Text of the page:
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British Overtures [Rumon Gamba, BBC National Orchestra of Wales] [Chandos: CHAN 10797]

4.8 out of 5 stars 6 customer reviews

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  • British Overtures [Rumon Gamba, BBC National Orchestra of Wales] [Chandos: CHAN 10797]
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Product details

  • Conductor: Rumon Gamba
  • Composer: Frederic Austin, Sir Frederic Hymen Cowen, Hnery Balfour Gardiner, Samuel Coleridge-Taylor, Sir Granville Bantock, et al.
  • Audio CD (6 Jan. 2014)
  • Number of Discs: 1
  • Label: Chandos
  • ASIN: B00GK8P0JC
  • Average Customer Review: 4.8 out of 5 stars  See all reviews (6 customer reviews)
  • Amazon Bestsellers Rank: 50,868 in Music (See Top 100 in Music)
  • Sample this album Artist (Sample)
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Product Description

Product Description

Rumon Gamba and the BBC National Orchestra of Wales present a collection of rarely heard overtures from the British Isles. Among these is Sir Frederic Cowen's Overture to The Butterfly's Ball (1901), illustrating a popular children's poem by William Roscoe. All is vividly evoked by Cowen's pleasing melodic lines and delicate instrumental colour. It is easy to see why, in its day, the piece was a firm favourite, being played 26 times at the Proms between 1900 and 1940. Samuel Coleridge- Taylor achieved immediate success early in his career with his four-part cantata Scenes from The Song of Hiawatha. The Overture, composed in 1899, was intended as a prelude to the complete cycle but is now rarely heard in this context. Indeed, very little of the material in this Overture comes from the other Hiawatha pieces, the principal theme being the spiritual 'Nobody knows the trouble I see, Lord'. Perhaps better known as a leading baritone of his generation, Frederic Austin was also a composer of some achievement. In his tuneful and exciting concert overture The Sea Venturers, from 1936, he wanted to evoke 'something of the lives and character of English seamen who took peril and pleasure as it came'.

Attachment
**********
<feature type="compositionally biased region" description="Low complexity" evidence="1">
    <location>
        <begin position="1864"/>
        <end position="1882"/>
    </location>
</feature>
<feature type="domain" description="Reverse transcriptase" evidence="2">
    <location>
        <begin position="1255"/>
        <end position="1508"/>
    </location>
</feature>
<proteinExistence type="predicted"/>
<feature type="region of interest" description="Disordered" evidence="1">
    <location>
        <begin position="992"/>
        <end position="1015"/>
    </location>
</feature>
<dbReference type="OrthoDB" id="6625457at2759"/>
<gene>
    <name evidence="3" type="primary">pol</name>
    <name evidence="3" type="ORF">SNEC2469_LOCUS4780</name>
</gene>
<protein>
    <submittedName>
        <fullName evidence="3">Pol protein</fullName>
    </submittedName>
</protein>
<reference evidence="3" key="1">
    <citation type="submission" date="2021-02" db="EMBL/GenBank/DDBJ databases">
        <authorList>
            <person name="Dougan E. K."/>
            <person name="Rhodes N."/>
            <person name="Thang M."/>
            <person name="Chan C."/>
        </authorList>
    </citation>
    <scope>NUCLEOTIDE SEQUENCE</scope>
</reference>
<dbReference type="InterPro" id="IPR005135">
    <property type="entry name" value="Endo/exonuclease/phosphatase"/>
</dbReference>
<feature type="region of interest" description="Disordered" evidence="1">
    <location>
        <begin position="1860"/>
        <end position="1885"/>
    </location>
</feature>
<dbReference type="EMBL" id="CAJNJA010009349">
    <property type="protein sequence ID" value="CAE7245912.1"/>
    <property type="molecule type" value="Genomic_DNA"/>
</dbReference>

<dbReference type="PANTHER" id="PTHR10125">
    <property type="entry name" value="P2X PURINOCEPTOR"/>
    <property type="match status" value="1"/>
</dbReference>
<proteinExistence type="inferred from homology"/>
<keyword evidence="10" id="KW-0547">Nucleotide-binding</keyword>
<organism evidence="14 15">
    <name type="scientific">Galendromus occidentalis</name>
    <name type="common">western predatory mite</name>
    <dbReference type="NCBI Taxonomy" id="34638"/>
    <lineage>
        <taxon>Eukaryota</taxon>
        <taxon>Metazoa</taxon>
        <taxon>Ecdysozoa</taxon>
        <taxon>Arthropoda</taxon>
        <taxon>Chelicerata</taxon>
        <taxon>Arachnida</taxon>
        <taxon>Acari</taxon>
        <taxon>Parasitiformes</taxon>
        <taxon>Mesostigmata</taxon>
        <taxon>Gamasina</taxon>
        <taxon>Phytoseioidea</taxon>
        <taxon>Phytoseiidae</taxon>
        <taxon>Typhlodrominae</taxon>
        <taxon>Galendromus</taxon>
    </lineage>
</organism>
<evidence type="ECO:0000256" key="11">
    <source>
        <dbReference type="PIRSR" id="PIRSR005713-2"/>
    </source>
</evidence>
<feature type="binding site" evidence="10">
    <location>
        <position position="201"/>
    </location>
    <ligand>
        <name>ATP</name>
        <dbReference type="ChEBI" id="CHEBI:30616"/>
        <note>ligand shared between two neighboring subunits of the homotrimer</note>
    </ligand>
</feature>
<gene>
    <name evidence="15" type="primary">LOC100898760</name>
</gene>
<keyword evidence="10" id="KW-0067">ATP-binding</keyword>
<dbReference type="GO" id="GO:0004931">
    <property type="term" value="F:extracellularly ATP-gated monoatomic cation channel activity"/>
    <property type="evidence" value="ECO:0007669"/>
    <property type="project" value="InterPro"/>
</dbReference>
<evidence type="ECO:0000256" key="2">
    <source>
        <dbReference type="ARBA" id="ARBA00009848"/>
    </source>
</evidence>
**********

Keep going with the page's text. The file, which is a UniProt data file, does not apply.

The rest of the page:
Review

This collection of overtures ranges from the 1880s to the 1930s, and none of the eight pieces included is at all well-known today. Even the Samuel Coleridge-Taylor work, the Overture to the Song of Hiawatha, was not actually part of his once hugely popular trilogy of Hiawatha cantatas, but a separate concert work with only the briefest of thematic links to the choral pieces. Given the half-century that separates the earliest work here, Stanford's Prelude to Oedipus Tyrannus, from the most recent, Frederic Austin's concert overture The Sea Venturers, the stylistic range is wide, and the sequence offers an interesting glimpse into a rarely visited area of British music around the turn of the 20th century. Stanford's upbeat, martial piece sounds almost laughably inappropriate in the context of Sophocles' great tragedy; Sullivan's Overture to Macbeth, and Granville Bantock's The Frogs, after Aristophanes' play seem far better tuned to their subjects. But as Rumon Gamba's nicely slick performances with BBCNOW show, these are all nicely proportioned pieces; if never especially memorable, they don't deserve the total neglect they've suffered for the last three-quarters of a century. --Guardian, 23/1/14

every one of the items is a delight and they constitute one surprise after another. IRR OUTSTANDING --IRR, Feb''14

Customer Reviews

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Top Customer Reviews